99 homes by Ramin Bahrani. Is it about Trump, and is it any good?

6:42:00 AM

Michael Shannon 99 Homes

What's the deal: 99 directed Ramin Bahrani shot in 2014, was released in October 2015, and on iTunes right about now. The subject matter and morality of this low budget thriller is timely, but it wasn't a success at the box-office. It taps into the frustration that is running amok in the States, in this election year, and will confirm a lot of voters argue points, but is it any good?

Let's time travel to 1952. Why? Cause I said so. 
One of the most heartbreaking movies you could ever watch, and so so worth it, is the Neo-realistic classic by Vittorio de Sica Umberto D. It's the story of Umberto D. Ferrari, a pensioner, who's only friend is his dog Flike. Umberto is not able to pay his rent and he tries to raise the money by selling his meager possessions. Even when desperate he refuses to beg on the street. On top of all that he gets sick.  While recovering in the hospital his dog runs away, gets put in the dog pound and his flat gets rented out.
Are you crying yet?
In the nailbiting last sequence, Umberto, finds his dog and tries to find a new home for him, having decided to kill himself. Of course this being a masterpiece, nobody wants the dog. So he stands with Flike in his arms on the railroad tracks, awaiting their death.
I assure you, this is a moment you will not forget. 
Spoiler: he just can not go through it. Flike saves him, and we get a brief moment of happiness.  The movie ends there. But then what ? What can this poor man do now? .

You may say it sounds sentimental, and you can ask yourself, why does she go on about an Italian dude while talking about 99 homes?
Well, this is the story of Dennis Nash ( Andrew Garfield), a single father who lives with his mother. He loses his construction job, and is not able to pay his mortgage. He gets evicted by real estate broker (start to understand why this movie came out now?) Rick Carver ( Micael Shannon).  Dennis, his kid and his mom (Laura Dern) move to a rundown motel. Obviously Dennis will do anything to get back on track and provide for his son. And he will have to pay a price for that.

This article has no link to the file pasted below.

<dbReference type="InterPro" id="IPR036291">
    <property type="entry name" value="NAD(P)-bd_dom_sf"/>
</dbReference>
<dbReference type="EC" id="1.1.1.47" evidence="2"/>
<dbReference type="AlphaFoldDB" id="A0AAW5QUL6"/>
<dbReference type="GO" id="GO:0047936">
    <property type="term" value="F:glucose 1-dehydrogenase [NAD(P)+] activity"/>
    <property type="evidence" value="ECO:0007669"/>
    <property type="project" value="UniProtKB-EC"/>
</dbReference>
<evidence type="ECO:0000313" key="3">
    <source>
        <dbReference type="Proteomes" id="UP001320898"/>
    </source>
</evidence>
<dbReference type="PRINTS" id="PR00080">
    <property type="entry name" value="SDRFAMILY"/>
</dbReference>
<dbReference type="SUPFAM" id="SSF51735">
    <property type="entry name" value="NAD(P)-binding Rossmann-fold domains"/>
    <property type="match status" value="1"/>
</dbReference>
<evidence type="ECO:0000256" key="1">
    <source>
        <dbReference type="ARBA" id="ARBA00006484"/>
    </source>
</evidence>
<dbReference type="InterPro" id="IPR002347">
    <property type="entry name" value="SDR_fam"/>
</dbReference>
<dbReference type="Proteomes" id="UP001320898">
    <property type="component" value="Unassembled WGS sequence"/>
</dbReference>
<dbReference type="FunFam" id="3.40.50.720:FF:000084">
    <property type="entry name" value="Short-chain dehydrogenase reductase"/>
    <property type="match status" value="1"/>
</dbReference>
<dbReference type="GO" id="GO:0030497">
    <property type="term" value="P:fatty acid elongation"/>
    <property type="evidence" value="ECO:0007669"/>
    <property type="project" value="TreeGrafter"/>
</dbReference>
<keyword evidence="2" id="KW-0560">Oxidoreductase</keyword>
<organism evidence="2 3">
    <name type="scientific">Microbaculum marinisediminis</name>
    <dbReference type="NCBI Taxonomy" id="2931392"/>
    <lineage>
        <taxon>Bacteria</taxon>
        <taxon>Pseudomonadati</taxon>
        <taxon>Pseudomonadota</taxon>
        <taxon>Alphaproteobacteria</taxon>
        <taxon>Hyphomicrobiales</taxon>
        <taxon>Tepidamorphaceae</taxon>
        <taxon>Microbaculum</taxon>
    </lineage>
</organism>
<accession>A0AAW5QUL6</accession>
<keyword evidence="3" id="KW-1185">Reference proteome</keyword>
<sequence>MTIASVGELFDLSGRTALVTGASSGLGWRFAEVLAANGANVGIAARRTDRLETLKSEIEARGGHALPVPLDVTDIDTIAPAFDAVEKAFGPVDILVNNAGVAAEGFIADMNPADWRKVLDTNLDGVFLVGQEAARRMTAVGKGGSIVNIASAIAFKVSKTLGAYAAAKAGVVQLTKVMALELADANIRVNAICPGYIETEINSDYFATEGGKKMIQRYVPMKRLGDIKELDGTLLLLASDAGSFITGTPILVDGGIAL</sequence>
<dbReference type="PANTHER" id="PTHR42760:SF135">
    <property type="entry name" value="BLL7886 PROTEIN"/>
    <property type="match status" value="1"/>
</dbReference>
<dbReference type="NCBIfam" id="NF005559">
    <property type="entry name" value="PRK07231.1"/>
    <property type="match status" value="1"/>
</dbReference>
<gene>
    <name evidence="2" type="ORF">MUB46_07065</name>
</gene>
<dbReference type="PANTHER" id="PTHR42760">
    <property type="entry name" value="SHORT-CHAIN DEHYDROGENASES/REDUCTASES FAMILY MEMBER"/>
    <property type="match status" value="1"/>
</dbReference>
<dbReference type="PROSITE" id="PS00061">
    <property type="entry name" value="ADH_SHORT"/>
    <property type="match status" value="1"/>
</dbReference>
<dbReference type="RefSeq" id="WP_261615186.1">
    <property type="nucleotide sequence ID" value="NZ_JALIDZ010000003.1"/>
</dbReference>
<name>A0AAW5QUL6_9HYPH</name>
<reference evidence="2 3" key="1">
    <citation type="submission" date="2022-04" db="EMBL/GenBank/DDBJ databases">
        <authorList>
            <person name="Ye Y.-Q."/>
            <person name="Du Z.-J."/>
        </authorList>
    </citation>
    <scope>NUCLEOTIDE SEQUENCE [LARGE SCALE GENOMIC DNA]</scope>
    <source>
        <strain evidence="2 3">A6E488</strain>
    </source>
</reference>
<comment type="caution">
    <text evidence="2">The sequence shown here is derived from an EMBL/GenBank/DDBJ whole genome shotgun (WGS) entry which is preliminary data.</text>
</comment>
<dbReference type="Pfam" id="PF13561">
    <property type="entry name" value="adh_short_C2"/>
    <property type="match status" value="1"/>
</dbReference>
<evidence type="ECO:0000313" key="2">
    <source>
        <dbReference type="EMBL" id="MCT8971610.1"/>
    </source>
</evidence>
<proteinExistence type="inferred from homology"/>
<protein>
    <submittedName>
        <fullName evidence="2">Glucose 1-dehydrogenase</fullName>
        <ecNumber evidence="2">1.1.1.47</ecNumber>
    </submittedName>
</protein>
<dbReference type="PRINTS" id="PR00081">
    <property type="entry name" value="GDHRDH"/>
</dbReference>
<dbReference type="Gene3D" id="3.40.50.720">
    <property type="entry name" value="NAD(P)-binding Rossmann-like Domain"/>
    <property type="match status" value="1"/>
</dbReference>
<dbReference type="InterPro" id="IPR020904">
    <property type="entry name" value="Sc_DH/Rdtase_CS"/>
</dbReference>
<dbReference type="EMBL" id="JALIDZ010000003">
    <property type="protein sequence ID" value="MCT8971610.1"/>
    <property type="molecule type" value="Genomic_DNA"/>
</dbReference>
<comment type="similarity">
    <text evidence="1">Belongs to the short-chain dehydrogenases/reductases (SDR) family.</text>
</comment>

In a interview with Indiewire director Ramin Bahrani, tells of his trip to Florida to research the real estate crisis, where he saw brokers doing the evictions and riding around with guns. Conclusion this had to be  thriller.

I am not so convinced.
Fairly soon Dennis starts working for the man that evicted him. Well duh, that is were the money is at. As Rick explains: " Do you go to church? Only one in 100 is getting on that arc. And I am not going to drown." Or. " Fuck dreams. Don't get emotionally involved."
The message here is that the US economy is build on people getting rich by screwing somebody else. Not exactly news. If you don't want to be poor, you have to be morally corrupt, that is Rick Carvers philosophy.
99 Homes is a morality play, one man doesn't have them, one tries not to have them to save his family. But unfortunately for him his son, and his mom are moral touchstones, they will eventually judge Dennis for what he has done to save them.
I have real difficulties with this bit. Maybe I am too much of a cynic, (SPOILER ALERT, SKIP TO NEXT PARAGRAPH) but a kid who will turn on his father for giving him a pool, and a mother turning against her son for trying so hard to get them to safety, even it is paved on the suffering of others, I found hard to swallow. Not because I agree with the greedy attitude of Rick Carver,  not at all, and maybe it could be believable, but is it insightful, is it smart filmmaking, is it a bit too old-fashioned? Bahrani names Wall Street as an influence, and of course. The deal with the devil, the disapproving parent. But Charlie Sheen was a trader on Wall Street not actually on the street. Nobody was desperate there, only greedy, and shallow. It was very believable that his father, and honest worker, would disapprove of his lifestyle. And Wall Street is a good movie, because it dares to go big. 

99 Homes is very low key. I love low key movies, when they are about relationships, about normal every day stuff. This subject doesn't work well in a low key setting. Rick Carver is essentially the worst of the worst, and Micheal Shannon is one of the best actors working today, he is mesmerizing here ( Take Shelter is one of my favorite movies of these past years, my husband and me always turn to each other every time it starts to rain : "There is a storm coming!")
Wow, I talked a lot about other movies in this review, but that is what happens when something is unsatisfying. Not bad, not at all, but it just doesn't get there. Maybe it is Andrew Garfield, sympathetic and puppy like, but, not nailing this role exactly. Not his fault, the role, has only one layer.
Of course if you want to watch something political, because it is, more political than effective, and I agree you should be very afraid what that other real estate broker ( name checked in this movie) will do with the country, this is a perfect movie to get angry with. But there are better ways to get angry than by watching a movie. 
If you expected a thriller, I don't care what Bahrani says, this isn't one. Maybe it is cliche that a gun goes off when shown, but in a thriller is has to be more than a prop.
Micheal Shannon really deserves to be seen. I don't want to be harsh, it is just a shame, 99 Homes misses something.
Let me end on a positive note. If you are angry about what the bastards did, are doing and will do to your country watch Mr Robot, or if you want turn that frown upside upside down watch the iconic Sanders clip.
If you want to see a morality play down well, Better Call Saul is on a roll.
I leave you with Umberto & Flike. Happy ugly cry!

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